BIM News

BIM - A ‘Green’ Process


Innovation can be defined as the solving of two or more problems with a single solution. Applying BIM process and technology to environmentally friendly construction, not only addresses demands of the new ‘green agenda’, but also delivers solutions needed by industry to improve quality and reduce cost. This article examines how this can be done.

What is the problem?

Green construction is not an optional extra. Whether liked or not, it has to be taken seriously, if green design principles are applied correctly and early enough, the process is enhanced and overall costs will be the same or lower, than traditional methods.

In the current financial climate, it is encouraging to know that if it is done correctly and at the right time, it need not eat into profits. However, understandably, there are a number of questions that are causing concern.

  • What happens if the process is not applied early enough?
  • What if the wrong process is used?
  • How can costs be recovered?
  • How will the overall business be affected?
  • Who can help?
  • Can the whole thing be ignored in the hope that it might just ‘go away’?

 In reality, the last question is probably in the forefront of the mind of many industry professionals.

The bad news is that the problem will not go away. The good news is that applying BIM technology and process, to address environmental compliance, can also reduce overall costs and improve quality.

 Why do we need to think Green?

There are perhaps five reasons why we need to think and construct environmentally friendly buildings.

 1. Lower Cost and Limitation of Infrastructure

Green buildings promote efficient use of energy, water and materials. They promote better design, construction operation and maintenance. Because bills are lower and the environment is healthier, higher sale and rental prices are achievable.

Green buildings use less energy and water and subsequently, place less demand on infrastructure. This also impacts on overall costs.

2. Better Environment

Green buildings provide a safer and more pleasant living environment. In addition, the efficiency of design, optimises both living space and the orientation of outdoor areas.

3. Legislation

The time is rapidly approaching when it will be impossible to obtain planning permission for new projects unless applications meet the criteria for eco-friendly construction.

4. Politics

Green issues in various forms are prominent on the political agenda of most nations. Not only is there a requirement ‘to do’ there is political advantages in being seen ‘to do’.

5. Moral obligations

There is a need for all of us to protect the planet.

How can BIM help?


The article I wrote in December 2016, 'The BIM Process', included a comprehensive description of how, if correctly applied, BIM process and technology, reduces cost and time when compared to traditional processes.

It also focused on the integration and collaborative elements of BIM, which have been identified in the lead article of this issue, as pre-requisites for a successful ‘green design’ process.

Reducing waste and inefficiency in any guise has an impact on the environment. BIM typically can reduce construction costs by as much as 20%. However, when BIM is encompassed as part of the ‘green’ agenda, even more savings can be identified.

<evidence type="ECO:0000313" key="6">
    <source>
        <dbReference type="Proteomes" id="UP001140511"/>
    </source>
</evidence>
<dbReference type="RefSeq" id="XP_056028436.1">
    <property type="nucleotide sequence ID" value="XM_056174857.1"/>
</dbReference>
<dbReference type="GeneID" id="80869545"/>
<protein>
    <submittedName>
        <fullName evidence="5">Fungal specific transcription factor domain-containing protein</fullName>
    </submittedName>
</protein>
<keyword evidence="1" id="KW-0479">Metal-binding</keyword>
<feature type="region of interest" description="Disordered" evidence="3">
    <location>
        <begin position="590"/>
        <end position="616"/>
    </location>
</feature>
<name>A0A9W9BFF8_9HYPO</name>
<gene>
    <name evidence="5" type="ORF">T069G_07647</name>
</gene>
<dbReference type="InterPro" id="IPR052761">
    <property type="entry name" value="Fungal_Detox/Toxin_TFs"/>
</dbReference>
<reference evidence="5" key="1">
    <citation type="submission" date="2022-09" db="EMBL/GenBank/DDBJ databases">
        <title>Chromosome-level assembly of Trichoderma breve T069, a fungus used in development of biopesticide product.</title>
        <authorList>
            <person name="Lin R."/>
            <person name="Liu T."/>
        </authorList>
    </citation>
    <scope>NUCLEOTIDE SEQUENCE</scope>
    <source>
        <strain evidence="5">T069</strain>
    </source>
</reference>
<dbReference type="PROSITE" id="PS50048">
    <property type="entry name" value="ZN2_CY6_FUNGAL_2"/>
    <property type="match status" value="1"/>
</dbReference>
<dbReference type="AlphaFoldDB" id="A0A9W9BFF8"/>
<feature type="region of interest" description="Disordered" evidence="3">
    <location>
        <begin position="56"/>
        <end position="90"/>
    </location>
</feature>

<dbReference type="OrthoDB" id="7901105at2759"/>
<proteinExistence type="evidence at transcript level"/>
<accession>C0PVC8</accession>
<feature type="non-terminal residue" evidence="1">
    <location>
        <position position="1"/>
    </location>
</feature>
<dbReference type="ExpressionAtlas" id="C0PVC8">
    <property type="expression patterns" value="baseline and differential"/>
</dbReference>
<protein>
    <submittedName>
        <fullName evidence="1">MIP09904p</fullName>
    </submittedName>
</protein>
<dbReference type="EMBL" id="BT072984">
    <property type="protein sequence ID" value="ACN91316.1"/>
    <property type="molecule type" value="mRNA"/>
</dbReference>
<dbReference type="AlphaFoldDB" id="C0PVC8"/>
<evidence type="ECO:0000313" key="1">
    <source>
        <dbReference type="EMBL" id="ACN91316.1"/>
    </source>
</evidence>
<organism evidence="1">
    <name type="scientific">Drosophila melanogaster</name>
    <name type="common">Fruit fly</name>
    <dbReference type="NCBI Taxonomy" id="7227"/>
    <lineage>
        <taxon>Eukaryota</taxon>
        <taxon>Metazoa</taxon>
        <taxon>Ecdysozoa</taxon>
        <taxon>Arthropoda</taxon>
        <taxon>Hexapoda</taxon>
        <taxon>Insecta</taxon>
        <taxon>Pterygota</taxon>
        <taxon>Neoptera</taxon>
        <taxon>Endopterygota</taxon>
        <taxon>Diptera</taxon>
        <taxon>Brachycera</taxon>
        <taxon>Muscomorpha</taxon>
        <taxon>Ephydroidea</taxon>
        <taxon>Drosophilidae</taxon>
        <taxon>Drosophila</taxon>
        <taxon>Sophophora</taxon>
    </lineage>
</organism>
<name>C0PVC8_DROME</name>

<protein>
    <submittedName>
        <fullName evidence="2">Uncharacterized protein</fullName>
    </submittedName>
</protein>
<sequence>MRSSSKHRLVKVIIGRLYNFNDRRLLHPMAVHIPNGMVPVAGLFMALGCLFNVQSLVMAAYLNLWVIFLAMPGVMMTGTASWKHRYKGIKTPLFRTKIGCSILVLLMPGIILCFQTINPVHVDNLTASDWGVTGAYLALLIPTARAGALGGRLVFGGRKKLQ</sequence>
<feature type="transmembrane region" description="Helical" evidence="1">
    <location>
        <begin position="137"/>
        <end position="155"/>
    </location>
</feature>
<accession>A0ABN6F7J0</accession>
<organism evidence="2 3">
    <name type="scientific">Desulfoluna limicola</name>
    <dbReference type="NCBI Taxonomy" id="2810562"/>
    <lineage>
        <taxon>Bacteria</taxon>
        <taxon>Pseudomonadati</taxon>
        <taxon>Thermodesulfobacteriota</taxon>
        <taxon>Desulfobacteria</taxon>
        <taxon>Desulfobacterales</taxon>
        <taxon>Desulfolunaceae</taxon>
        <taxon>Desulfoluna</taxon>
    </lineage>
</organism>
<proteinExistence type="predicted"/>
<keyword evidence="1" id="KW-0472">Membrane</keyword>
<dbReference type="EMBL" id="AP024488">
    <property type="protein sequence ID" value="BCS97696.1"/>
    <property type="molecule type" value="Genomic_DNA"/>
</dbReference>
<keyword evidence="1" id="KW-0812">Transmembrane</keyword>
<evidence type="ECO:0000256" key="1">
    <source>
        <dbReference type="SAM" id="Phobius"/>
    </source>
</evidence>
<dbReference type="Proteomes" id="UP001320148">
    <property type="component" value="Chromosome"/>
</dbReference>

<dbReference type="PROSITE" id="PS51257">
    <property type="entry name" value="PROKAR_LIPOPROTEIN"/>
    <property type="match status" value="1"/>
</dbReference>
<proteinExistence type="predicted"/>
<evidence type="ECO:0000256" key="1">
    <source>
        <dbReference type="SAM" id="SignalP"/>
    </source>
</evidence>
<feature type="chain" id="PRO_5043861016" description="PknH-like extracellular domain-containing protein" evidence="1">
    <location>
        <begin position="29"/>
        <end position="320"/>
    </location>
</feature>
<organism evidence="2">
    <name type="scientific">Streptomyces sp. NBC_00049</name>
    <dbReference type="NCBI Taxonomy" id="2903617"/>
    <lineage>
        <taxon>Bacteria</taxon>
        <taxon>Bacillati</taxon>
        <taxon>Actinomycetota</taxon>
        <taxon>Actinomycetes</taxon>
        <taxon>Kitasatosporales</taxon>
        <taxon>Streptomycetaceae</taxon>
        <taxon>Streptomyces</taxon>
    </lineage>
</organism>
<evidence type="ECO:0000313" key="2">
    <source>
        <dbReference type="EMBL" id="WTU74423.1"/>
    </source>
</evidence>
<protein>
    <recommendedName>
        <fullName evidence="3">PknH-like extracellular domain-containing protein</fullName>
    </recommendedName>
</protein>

Typical ‘whole of life cost’ data sourced from Turner and Townsend, shows:

For a 25 year operational life of a building:

  • 3% whole of life cost is design - 1 year
  • 17% whole of life cost is construction - 2 years
  • 80% whole of life cost is run/maintain (40%), repair
  • (30%), replace/refurbish (10%) – 25 years

Clearly, savings can be made in the post construction phase will have the biggest impact on costs. A collaborative environment, essential to facilitate these savings is provided by BIM. If BIM is used during design, savings are made in a number of ways including:

  • A BIM design model provides the data required to perform energy calculations. This enables multiple ‘what if ‘scenarios to be run with accuracy and speed. The result being a dramatically improved process for achieving the most efficient energy design, by selecting the best materials, building orientation, shading etc.
  • The model also coordinates individual trade designs to ensure optimum use of materials. For example, water pipe and air-conditioning ducts have the shortest possible runs with minimum bends and junctions. This saves materials, improves air/water flow and minimises leaks.
  • Reducing energy/water consumption and waste, removes the need to install oversized plant and places less demand on the national infrastructure.
  • Selecting the right operational equipment reduces ongoing repairs and replacement.
  • The model is progressed during design and records construction data in a single environment. The resulting ‘as-built’ documentation produced at hand over, provides accurate information to produce maintenance manuals.

Therefore, deploying BIM process and technology, not only reduces project cost, it has a major impact on the overall efficiency of building management throughout its operational life.

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